Amongst the sea-grass there are all sorts of fish such as the sparkling Salema porgy that patrol these underwater gardens.
You can follow a number of aquatic trails from this idyllic backdrop. Here is a description of the route spanning the right side (southern end) of the beach. Once in the water, move away from the shore, looking for the point in which the sand meets the rocky seabed, which initially appears as slabs of naked rock which, further on, are covered in seaweed. Neptune Grass, which forms prairies that cover the many rocky islands you will see to the left, will begin to appear as you move forth. You will find many species among the Neptune Grass, such as the sparkling salps that patrol these underwater gardens. You will also frequently encounter garfish in these clear and shallow waters and, among the rocks, you will find white seabreams, peacock wrasse, painted combers and snake blennies.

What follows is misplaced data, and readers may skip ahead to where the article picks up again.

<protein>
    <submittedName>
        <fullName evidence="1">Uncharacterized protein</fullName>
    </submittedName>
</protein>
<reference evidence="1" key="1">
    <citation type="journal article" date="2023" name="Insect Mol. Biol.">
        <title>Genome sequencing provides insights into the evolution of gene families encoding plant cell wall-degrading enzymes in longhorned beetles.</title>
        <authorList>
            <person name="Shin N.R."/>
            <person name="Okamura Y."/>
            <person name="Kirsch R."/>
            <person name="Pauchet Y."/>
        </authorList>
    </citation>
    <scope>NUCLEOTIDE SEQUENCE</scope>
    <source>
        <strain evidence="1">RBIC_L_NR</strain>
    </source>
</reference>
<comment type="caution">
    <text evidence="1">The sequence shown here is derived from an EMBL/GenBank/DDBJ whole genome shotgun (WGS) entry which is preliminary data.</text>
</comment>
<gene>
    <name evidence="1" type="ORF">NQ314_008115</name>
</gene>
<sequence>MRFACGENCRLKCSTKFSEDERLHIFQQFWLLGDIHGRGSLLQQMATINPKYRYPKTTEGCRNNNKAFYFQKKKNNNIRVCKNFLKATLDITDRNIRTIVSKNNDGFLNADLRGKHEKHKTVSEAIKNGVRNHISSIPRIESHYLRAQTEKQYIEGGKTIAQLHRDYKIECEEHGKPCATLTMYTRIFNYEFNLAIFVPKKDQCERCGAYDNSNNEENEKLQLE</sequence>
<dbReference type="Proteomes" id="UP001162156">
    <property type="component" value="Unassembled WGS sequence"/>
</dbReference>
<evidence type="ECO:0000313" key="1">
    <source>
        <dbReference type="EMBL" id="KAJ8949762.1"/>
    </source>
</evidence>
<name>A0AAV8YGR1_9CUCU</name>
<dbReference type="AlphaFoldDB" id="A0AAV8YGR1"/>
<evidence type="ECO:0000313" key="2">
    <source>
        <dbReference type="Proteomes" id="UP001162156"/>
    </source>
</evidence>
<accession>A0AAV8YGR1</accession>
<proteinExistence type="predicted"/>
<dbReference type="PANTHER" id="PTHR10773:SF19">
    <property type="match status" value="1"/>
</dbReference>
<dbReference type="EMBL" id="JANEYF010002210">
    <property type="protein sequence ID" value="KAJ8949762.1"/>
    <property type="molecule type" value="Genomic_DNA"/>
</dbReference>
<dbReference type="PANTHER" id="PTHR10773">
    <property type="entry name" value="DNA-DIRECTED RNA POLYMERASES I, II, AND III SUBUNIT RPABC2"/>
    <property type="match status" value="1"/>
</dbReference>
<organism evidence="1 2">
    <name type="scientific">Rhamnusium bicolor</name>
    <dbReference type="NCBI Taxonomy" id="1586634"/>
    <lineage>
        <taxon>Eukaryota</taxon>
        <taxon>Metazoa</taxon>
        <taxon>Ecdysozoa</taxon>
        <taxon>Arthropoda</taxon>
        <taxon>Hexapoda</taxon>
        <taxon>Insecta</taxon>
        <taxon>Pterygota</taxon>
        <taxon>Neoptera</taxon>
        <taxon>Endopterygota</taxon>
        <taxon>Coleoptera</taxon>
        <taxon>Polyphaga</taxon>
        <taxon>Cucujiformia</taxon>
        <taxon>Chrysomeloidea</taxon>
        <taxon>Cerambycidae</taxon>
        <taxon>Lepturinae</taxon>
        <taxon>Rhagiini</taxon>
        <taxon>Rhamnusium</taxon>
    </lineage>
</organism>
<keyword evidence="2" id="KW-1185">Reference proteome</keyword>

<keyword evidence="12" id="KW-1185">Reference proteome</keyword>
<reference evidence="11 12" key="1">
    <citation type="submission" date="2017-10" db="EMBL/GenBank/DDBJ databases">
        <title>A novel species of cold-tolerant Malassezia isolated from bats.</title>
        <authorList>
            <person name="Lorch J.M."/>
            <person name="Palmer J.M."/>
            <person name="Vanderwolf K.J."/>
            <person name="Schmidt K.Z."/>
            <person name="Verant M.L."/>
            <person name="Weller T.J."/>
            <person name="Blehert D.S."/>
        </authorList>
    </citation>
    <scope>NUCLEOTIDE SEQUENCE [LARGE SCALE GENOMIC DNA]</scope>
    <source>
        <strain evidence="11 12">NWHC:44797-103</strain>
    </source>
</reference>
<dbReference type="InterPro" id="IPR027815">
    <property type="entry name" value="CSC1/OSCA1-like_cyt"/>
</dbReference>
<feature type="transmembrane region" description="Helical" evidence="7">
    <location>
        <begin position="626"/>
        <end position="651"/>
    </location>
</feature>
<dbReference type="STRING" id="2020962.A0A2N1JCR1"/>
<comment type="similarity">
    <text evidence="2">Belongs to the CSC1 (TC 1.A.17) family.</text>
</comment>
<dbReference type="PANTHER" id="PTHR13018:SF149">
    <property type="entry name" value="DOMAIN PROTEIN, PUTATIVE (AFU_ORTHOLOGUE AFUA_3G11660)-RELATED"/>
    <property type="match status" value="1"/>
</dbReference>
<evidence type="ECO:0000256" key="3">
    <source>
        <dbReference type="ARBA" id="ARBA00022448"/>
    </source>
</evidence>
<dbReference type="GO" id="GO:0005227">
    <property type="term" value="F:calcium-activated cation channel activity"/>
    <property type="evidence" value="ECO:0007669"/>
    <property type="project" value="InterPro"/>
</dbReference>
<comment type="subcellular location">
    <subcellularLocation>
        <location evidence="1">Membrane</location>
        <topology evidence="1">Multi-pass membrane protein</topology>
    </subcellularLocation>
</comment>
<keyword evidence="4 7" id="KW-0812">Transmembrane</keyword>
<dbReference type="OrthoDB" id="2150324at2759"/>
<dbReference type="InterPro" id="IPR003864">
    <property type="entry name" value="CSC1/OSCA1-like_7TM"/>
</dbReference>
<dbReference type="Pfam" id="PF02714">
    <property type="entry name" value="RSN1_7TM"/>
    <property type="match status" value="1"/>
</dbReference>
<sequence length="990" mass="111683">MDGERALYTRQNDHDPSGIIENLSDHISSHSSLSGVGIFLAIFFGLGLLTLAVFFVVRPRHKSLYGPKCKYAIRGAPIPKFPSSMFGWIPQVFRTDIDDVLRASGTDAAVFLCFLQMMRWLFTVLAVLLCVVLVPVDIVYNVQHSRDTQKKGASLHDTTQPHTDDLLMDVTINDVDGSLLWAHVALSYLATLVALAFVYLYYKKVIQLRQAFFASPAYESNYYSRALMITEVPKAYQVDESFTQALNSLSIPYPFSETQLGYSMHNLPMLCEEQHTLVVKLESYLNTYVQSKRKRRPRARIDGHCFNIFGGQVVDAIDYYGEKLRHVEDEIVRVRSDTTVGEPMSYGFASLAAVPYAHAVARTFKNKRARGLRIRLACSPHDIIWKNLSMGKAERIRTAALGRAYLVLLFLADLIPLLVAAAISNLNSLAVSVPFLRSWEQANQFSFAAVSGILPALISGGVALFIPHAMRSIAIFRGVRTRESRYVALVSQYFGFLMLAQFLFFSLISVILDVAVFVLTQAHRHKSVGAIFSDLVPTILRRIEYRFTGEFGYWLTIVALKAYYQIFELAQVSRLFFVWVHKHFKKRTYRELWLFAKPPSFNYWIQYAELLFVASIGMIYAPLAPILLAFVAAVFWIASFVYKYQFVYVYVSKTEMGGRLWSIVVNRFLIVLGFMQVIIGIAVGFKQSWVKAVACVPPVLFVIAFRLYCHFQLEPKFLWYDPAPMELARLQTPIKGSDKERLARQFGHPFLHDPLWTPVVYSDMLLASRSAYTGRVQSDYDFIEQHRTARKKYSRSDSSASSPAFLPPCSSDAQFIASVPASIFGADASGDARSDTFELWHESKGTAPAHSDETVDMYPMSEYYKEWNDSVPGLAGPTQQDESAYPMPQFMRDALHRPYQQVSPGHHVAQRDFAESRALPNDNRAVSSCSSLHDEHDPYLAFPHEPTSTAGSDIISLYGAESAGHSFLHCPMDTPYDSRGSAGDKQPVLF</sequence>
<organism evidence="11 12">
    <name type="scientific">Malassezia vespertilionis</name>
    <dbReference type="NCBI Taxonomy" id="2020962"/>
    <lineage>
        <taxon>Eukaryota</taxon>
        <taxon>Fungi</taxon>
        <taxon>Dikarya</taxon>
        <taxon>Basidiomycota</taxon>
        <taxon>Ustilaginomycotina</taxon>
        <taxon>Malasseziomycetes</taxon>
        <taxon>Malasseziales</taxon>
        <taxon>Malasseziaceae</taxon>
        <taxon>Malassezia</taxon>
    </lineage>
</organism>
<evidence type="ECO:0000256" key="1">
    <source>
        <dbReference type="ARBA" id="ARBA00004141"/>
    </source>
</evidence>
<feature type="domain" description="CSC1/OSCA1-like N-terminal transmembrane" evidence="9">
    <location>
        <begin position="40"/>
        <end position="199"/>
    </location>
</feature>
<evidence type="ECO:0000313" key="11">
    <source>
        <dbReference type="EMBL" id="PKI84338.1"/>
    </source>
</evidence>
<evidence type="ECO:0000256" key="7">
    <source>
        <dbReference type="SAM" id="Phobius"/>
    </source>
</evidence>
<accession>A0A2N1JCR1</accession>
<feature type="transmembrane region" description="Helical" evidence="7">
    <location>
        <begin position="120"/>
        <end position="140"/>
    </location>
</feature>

Even though you can see all this sea life floating from the surface, it is worth taking a deep breath and briefly diving to the bottom to discover details that would otherwise go unnoticed. The maximum depth is no greater than 4 or 4 metres. Once you reach a small island which is, in fact, a rocky prolongation of the coast, turn back and return closer to the shore, where the bottom is rockier and even shallower.